Soil development under continuous agriculture at the morrow plots experimental fields from x-ray diffraction profile modelling

Eleanor Bakker, Fabien Hubert, Michelle M. Wander, Bruno Lanson

Research output: Contribution to journalArticlepeer-review

Abstract

Impact of continuous cropping on clay mineralogy was assessed on a collection of unfertilized soil samples from the Morrow Plots experimental fields covering 110 years of long crop rotations. Evolution of mineralogy was quantitatively determined by fitting X-ray diffraction (XRD) patterns from four size fractions (50–2, 2–0.2, 0.2–0.05 and <0.05 µm) of the surface horizon (0–20 cm). The mineralogy of the three clay subfractions (2–0.2 µm, 0.2–0.05 µm and <0.05 µm) consists mainly of coexisting illite-smectite-chlorite whose compositions range from discrete illite (in the 2–0.2 µm subfraction) to discrete smectite (in the <0.05 µm subfraction). Mixed layers of similar compositions were used to fit XRD data from all clay subfractions. With decreasing size fractions, both the size of the coherent scattering domains and the proportion of illite-rich mixed layers decrease, thus accounting for the higher cation exchange measured in the <0.05 µm subfraction compared to other clay subfractions. The analysis of fine clay subfractions (<0.2 µm or lower) provided key information and constraints to a complete and accurate description of the bulk <2 µm fraction. Additional constraints derived from chemical treatments (K-saturation and heating) proved to be especially useful to propose a reliable structure model for these fine clay subfractions because of their weakly modulated diffraction signature. Mineralogy of all subfractions considered is essentially stable over the studied period (1904–2014), with the relative proportion of the different clay layer types (illite, smectite, kaolinite, chlorite) showing no significant evolution in the bulk <2 µm fraction. A century of continuous cropping thus results essentially in an increase of fine clay particles (<0.05 µm) and a decrease of the 0.2–0.05 µm subfraction, indicative of clay mineral dissolution and consistent with observed increase of cation exchange capacity with time. The relative proportion of the bulk <2 µm fraction is nearly constant over the studied period, indicative of minimal export of clay phases.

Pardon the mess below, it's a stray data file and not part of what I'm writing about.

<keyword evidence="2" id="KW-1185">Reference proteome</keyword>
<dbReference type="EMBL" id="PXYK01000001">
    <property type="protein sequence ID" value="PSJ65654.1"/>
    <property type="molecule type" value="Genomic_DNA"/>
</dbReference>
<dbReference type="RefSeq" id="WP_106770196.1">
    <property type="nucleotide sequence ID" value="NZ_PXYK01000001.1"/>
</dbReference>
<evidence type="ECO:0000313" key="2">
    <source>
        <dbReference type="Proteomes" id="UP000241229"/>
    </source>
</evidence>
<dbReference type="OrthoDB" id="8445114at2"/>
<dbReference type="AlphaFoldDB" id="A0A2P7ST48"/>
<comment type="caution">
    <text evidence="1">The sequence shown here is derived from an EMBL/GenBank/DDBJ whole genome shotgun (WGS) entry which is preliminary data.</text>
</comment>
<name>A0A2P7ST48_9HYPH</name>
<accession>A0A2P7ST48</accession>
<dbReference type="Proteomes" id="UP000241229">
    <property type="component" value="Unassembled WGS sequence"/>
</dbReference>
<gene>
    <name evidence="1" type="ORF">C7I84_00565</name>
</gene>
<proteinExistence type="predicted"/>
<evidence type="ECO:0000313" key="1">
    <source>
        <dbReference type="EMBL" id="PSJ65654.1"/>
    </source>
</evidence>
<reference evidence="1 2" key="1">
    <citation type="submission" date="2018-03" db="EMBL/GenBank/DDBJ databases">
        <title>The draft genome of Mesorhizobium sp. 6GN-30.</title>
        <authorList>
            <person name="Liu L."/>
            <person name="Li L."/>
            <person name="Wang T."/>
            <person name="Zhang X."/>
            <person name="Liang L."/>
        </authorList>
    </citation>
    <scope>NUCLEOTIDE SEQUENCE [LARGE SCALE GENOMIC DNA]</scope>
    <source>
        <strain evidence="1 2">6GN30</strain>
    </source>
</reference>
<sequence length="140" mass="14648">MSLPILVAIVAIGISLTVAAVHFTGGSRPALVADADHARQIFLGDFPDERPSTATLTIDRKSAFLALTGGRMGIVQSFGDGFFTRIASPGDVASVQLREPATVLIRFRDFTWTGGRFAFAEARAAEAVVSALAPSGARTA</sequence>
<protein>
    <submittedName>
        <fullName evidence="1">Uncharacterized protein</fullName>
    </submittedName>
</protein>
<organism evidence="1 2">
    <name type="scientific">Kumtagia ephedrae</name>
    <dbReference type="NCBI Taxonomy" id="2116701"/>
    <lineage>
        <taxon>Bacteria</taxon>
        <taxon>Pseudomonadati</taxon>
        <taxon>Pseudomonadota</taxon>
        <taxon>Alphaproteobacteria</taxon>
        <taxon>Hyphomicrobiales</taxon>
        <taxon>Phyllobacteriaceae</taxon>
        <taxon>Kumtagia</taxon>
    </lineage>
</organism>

Original languageEnglish (US)
Article number46
Pages (from-to)1-21
Number of pages21
JournalSoil Systems
Volume2
Issue number3
DOIs
StatePublished - Sep 2018

Keywords

  • Agricultural soil
  • Clay mineralogy
  • Mineral dissolution
  • Pedogenesis
  • Plant nutrition
  • Potassium uptake
  • X-ray diffraction

ASJC Scopus subject areas

  • Soil Science
  • Earth-Surface Processes

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